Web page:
Here’s this week’s round-up, I hope you enjoy! The read of the week has been floating around the internet for the last week or so, with great acclaim, so if it missed your radar (or if you don’t normally encounter urbanism-related news) it is a must read.
Read of the Week
“In America, the freedom of movement comes with an asterisk: the obligation to drive. This truism has been echoed by the U.S. Supreme Court, which has pronounced car ownership a “virtual necessity.” The Court’s pronouncement is telling. Yes, in a sense, America is car-dependent by choice—but it is also car-dependent by law.”
Government and Policy
A new state-funded facility for testing driverless cars and other “smart” vehicles has opened in the latest expansion of Ohio’s Transportation Research Center.
I really love that when building this track they built one sidewalk, which just ends, with nowhere else to go. Sadly this “test track” is indicative of many American roads.
The national mapping agency and the UK Government’s hub for self-driving vehicle development, Zenzic, have launched a report to set out the global standards for high-definition mapping, for the safe deployment of self-driving vehicles.
The ‘Geodata report – analysis and recommendations for self-driving vehicle testing’, calls for the creation of common data standards to promote collaboration and improve confidence in mapping data for self-driving vehicles.
The Generating Resilient, Environmentally Exceptional National (GREEN) Streets Act was introduced in the Senate last week.
“The Generating Resilient, Environmentally Exceptional National (GREEN) Streets Act, introduced by Senators Ed Markey (D-MA) and Tom Carper (D-DE), will create new performance measures and goals requiring that states measure, and reduce, vehicle miles traveled (VMT) and GHG in their transportation systems.” Can I get a woop-woop??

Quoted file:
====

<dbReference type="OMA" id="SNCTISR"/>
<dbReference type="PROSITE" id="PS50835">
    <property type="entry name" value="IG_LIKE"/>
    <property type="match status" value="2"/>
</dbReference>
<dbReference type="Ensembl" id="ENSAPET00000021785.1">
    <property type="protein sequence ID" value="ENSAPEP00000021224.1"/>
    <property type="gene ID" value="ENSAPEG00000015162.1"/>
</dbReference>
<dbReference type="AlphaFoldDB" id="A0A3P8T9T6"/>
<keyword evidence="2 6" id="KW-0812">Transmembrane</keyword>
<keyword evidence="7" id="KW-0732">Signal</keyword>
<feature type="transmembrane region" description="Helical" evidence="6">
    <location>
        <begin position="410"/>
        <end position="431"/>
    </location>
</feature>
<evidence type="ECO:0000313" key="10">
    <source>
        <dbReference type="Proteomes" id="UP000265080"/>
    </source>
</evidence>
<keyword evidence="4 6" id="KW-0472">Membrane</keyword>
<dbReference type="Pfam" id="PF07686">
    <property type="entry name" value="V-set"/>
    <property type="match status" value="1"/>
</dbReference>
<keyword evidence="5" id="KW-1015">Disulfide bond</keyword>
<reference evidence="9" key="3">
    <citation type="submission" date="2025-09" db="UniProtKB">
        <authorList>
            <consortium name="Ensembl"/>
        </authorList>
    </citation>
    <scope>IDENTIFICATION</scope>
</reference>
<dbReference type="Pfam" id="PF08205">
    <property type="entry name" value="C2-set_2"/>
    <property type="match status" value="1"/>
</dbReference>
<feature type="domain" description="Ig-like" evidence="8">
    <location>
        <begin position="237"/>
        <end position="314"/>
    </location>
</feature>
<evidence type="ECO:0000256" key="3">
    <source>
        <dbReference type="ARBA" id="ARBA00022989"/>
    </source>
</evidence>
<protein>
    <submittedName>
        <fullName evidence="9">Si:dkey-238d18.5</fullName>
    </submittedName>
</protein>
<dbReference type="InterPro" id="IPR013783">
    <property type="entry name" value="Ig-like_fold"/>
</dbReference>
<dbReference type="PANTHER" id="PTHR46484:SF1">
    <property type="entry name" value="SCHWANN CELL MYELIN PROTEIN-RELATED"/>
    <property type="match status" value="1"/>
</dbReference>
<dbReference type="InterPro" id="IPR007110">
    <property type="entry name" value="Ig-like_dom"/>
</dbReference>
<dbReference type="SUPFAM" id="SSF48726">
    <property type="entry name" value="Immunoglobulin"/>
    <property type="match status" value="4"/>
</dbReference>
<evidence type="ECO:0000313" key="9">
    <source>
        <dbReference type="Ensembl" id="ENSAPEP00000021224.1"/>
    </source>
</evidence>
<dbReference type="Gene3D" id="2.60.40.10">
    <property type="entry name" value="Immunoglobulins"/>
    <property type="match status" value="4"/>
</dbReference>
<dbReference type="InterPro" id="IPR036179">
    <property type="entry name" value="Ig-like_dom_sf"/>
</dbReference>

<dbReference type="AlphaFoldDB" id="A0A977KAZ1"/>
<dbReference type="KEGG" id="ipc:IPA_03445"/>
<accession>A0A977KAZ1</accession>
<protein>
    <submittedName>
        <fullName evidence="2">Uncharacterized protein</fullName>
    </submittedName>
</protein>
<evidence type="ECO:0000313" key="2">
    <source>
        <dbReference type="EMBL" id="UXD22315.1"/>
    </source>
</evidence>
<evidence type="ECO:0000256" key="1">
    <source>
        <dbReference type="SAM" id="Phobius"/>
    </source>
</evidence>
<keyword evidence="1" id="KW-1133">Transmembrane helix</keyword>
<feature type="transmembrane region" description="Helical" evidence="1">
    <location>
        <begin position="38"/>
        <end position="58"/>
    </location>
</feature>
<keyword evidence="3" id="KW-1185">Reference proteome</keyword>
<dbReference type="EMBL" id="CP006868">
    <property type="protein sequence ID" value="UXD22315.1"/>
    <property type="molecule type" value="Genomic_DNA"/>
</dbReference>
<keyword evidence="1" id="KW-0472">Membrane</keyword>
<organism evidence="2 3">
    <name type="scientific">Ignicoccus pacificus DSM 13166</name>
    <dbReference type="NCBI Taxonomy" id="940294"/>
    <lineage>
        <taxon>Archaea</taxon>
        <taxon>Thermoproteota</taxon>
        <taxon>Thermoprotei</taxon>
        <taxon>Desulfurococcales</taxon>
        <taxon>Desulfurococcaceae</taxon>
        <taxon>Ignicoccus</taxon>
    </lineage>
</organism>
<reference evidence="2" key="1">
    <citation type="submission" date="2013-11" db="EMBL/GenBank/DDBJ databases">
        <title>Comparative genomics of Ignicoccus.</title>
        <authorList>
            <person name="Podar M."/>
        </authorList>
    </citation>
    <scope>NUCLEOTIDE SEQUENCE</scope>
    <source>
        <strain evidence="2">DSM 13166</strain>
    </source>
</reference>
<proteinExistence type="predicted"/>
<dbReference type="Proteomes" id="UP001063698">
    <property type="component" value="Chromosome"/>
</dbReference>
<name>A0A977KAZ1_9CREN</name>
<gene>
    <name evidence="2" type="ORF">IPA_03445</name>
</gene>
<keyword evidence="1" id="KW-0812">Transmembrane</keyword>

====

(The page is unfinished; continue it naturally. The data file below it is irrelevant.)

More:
Barely a week after Madrid’s rightwing council began rolling back the city’s low emissions zone, a judge has ruled that the traffic restrictions must be maintained.
As of Monday, drivers of non-exempt vehicles will once again be fined €90 if they enter the 1.8 sq mile zone in the centre of the Spanish capital.
The zone, known as Madrid Central, was introduced in November by the city’s then mayor, Manuela Carmena, a leftist. In April nitrogen dioxide levels in the city centre were down by 48% year on year, according to the environmental group Ecologists in Action.
May Mobility recently began developing a wheelchair-accessible prototype version of its autonomous shuttle vehicle, and just concluded an initial round of gathering feedback from the community of people in Columbus, Ohio, who would actually be using the shuttle.
Lyft’s self-driving car service demoed rides with the National Federation of the Blind for blind and low-vision riders.
Each ride included a paper tactile graphic with braille describing what makes the car autonomous (LiDAR, radar, cameras, and other sensors) and how the self-driving tech works along with a tactile map of the route to the Vegas sign. The paper map and diagram were made with the Lighthouse for the Blind and Visually Impaired nonprofit organization.